|Address:||305 Bridge Street
Ligonier, Indiana 46767
To maintain and operate collection systems, lift stations
and all related equipment in waste water treatment plant.
Respond to sewer call-outs (odors, overflows, back-ups, locates, tap inspections)
For Rate information visit the Ligonier Municipal Utilities Page
The City of Ligonier's wastewater collection system consists of both combined sewers and separated sewers. The combined sewers were designed to convey both sanitary wastewater and runoff from rainfall or snowmelt, while sanitary sewers collect and convey strictly sanitary wastewater.
The City of Ligonier estimates that approximately 49% of its sewer service areas are comprised of combined sewers that convey both sanitary wastewater and storm water. These are located in the older central, Southeast, Northeast, Northwest, and Southwest portions, of the city.
The City of Ligonier collection system currently is capable of providing hydraulic relief of the combined wastewater flow at four Combined Sewer Overflow (CSO) points. The wastewater collection system currently experiences approximately 50 CSO events per year, specifically during periods of heavy rainfall and excessive snowmelt.
During CSO events, water quality downstream of the four CSO's may be impaired within the Elkhart River. Adverse health effects may occur to persons entering this waterway to wade or swim during and immediately following CSO events. Special precautions should be taken to prevent accidental or intentional ingestion of this water.
Persons interested in direct notification of CSO events via by email may provide contact information, through a written request, to:
305 Bridge Street
Ligonier, Indiana 46767
The city's first wastewater treatment plant was built in the 1930s and consisted of a dry well pumping station which doubled as the lab/office, two primary clarifiers and one fixed cover digester.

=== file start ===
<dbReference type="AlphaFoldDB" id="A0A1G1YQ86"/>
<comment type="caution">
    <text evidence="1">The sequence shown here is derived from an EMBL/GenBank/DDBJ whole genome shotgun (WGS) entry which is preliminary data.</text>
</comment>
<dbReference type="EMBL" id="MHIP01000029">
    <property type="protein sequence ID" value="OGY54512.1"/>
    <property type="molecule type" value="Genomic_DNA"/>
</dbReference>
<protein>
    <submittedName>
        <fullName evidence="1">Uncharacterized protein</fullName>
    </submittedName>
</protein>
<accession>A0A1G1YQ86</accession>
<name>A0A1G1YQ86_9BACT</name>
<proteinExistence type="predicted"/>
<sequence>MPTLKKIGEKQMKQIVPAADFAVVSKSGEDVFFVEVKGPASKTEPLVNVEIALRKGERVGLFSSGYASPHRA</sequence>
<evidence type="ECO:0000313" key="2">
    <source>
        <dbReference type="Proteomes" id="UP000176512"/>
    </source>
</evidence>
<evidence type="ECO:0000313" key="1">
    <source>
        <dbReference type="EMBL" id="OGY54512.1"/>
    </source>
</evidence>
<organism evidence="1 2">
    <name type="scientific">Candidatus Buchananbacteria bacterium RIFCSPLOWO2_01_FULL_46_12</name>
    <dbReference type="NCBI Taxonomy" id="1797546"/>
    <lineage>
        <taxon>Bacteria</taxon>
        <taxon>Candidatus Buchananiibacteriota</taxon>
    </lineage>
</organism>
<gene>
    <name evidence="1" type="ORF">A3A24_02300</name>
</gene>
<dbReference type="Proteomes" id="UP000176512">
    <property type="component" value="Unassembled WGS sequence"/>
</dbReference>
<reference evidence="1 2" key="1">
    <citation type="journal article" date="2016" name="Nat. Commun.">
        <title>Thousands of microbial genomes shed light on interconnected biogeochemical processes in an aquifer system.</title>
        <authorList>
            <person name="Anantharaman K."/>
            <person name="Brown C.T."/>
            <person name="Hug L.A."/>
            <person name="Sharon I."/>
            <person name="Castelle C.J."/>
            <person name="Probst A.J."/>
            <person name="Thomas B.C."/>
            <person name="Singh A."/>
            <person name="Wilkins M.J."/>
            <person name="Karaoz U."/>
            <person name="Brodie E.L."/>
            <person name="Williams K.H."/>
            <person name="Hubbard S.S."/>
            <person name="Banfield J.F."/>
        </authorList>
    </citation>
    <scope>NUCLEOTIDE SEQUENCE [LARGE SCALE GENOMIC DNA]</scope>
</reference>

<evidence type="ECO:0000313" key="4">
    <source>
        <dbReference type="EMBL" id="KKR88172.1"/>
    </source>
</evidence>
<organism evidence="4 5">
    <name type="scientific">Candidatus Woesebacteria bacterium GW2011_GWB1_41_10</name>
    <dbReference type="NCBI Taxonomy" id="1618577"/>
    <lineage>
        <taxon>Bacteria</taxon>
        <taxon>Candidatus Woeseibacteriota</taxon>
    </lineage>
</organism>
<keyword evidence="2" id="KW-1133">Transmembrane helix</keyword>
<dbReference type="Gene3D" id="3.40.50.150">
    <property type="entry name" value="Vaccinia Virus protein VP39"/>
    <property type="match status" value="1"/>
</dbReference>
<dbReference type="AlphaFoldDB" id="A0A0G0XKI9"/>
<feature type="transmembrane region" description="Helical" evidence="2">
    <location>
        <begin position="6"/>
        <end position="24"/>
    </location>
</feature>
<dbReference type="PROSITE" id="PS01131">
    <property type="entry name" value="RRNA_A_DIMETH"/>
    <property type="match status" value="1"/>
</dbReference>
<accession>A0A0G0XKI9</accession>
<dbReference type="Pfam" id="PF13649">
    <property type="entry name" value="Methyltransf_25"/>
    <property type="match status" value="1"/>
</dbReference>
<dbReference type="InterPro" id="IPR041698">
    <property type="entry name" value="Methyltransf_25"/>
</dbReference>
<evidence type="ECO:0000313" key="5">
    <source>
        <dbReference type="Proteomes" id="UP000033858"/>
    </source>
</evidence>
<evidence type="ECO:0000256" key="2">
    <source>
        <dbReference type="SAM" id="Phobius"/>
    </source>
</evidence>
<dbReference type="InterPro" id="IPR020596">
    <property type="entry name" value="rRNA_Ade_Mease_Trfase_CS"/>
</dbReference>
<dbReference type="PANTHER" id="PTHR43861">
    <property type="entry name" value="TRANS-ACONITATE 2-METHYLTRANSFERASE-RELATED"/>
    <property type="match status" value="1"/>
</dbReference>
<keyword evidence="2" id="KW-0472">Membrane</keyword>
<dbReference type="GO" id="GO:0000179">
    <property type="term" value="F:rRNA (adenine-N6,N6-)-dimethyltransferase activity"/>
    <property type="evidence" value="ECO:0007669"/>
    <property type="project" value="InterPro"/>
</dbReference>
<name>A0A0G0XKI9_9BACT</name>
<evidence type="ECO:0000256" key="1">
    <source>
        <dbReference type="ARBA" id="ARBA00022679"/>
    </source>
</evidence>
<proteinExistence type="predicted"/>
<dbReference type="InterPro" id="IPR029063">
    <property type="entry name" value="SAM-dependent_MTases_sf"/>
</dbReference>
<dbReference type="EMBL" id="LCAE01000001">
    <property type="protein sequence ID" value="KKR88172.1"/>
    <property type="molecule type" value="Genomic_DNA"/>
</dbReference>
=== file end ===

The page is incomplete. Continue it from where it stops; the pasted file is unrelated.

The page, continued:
The first plant upgrade took place in 1972 which increased the plant design capacity to 520,000 gallons per day. In the expansion, two additional larger primary clarifiers were added; along with the plant's first biological processes- that being a standard rate trickling filter. Also added was a new lab-office building, one secondary clarifier, a chlorination system for disinfection and one floating cover digester.
The next plant expansion took place in the early 1990s. In that expansion, two bio-towers replaced the existing trickling filter. This was done to achieve ammonia removal in conjunction with the addition of a solids contact stabilization process. Two more primary clarifiers were constructed bringing the total to six operational primary clarifiers. Two new 50x15 secondary clarifiers with a capacity of 220,304 gallon each were included in the project to replace the single secondary clarifiers from the 1972 expansion. That tank then was converted to a larger chlorination chamber for disinfection. A sulfur dioxide system for de-chlorination was also incorporated into the plant to meet new government regulations for chlorine reduction. In this expansion the plants design flow increase to 1.5 million gallons per day with a peak hourly flow of 3.75 million gallons which is the plants design flow rate today.
In 2002, all chemicals for disinfection and de-chlorination, those being chlorine and sulfur dioxide were removed from use and all related equipment removed from the plant. An ultraviolet light system was installed for non-chemical disinfection.
In 2007, the Bio-Tower process was replaced by an extended aeration activated sludge process consisting of two tanks with operating capacity of 300,000 gallon per tank. Other pumps, controls and blower were added and or upgraded during this time also.
On March 1st, 2011, the City of Ligonier's new NPDES (National Pollution Discharge Elimination System) permit went into effect. The permit is issued by the Indiana Department of Environmental management and must be renewed every five years.
The compatible pollutants listed in the permit for treatment are TSS (total suspended solids), CBOD (carbonaceous biochemical oxygen demand), Phosphorus, pH, D.O (dissolved oxygen), E-coli, and Ammonia. Compatible pollutants are pollutants that can be treated in a conventional municipal treatment plant. Non-compatible pollutants that must be monitored are Cadmium, Chromium, Chloride, Lead, Nickel, Silver, Zinc, Copper, Cyanide and Mercury.